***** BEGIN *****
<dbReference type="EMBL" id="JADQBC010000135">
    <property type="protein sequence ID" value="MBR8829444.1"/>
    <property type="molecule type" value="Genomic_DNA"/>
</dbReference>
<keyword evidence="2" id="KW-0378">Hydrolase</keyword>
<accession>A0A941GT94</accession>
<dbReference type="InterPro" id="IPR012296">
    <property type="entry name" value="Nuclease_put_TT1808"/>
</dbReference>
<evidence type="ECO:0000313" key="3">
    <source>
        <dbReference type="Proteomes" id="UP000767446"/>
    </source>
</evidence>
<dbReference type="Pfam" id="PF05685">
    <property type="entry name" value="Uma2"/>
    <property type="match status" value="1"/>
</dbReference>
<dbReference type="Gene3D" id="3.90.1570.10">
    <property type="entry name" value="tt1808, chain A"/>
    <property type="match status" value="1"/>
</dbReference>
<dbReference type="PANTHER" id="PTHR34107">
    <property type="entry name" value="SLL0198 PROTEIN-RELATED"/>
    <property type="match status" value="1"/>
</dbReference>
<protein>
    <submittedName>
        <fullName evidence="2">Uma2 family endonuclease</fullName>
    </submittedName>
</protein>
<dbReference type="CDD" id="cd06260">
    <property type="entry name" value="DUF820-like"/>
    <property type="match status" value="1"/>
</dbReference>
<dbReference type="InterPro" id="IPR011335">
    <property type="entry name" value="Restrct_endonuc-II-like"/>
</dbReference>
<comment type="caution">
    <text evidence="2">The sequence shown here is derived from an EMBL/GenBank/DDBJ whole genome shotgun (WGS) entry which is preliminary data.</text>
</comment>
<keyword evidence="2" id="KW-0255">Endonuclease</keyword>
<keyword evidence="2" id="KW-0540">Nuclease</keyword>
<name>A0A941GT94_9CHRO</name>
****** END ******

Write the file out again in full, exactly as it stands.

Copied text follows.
<dbReference type="EMBL" id="JADQBC010000135">
    <property type="protein sequence ID" value="MBR8829444.1"/>
    <property type="molecule type" value="Genomic_DNA"/>
</dbReference>
<keyword evidence="2" id="KW-0378">Hydrolase</keyword>
<accession>A0A941GT94</accession>
<dbReference type="InterPro" id="IPR012296">
    <property type="entry name" value="Nuclease_put_TT1808"/>
</dbReference>
<evidence type="ECO:0000313" key="3">
    <source>
        <dbReference type="Proteomes" id="UP000767446"/>
    </source>
</evidence>
<dbReference type="Pfam" id="PF05685">
    <property type="entry name" value="Uma2"/>
    <property type="match status" value="1"/>
</dbReference>
<dbReference type="Gene3D" id="3.90.1570.10">
    <property type="entry name" value="tt1808, chain A"/>
    <property type="match status" value="1"/>
</dbReference>
<dbReference type="PANTHER" id="PTHR34107">
    <property type="entry name" value="SLL0198 PROTEIN-RELATED"/>
    <property type="match status" value="1"/>
</dbReference>
<protein>
    <submittedName>
        <fullName evidence="2">Uma2 family endonuclease</fullName>
    </submittedName>
</protein>
<dbReference type="CDD" id="cd06260">
    <property type="entry name" value="DUF820-like"/>
    <property type="match status" value="1"/>
</dbReference>
<dbReference type="InterPro" id="IPR011335">
    <property type="entry name" value="Restrct_endonuc-II-like"/>
</dbReference>
<comment type="caution">
    <text evidence="2">The sequence shown here is derived from an EMBL/GenBank/DDBJ whole genome shotgun (WGS) entry which is preliminary data.</text>
</comment>
<keyword evidence="2" id="KW-0255">Endonuclease</keyword>
<keyword evidence="2" id="KW-0540">Nuclease</keyword>
<name>A0A941GT94_9CHRO</name>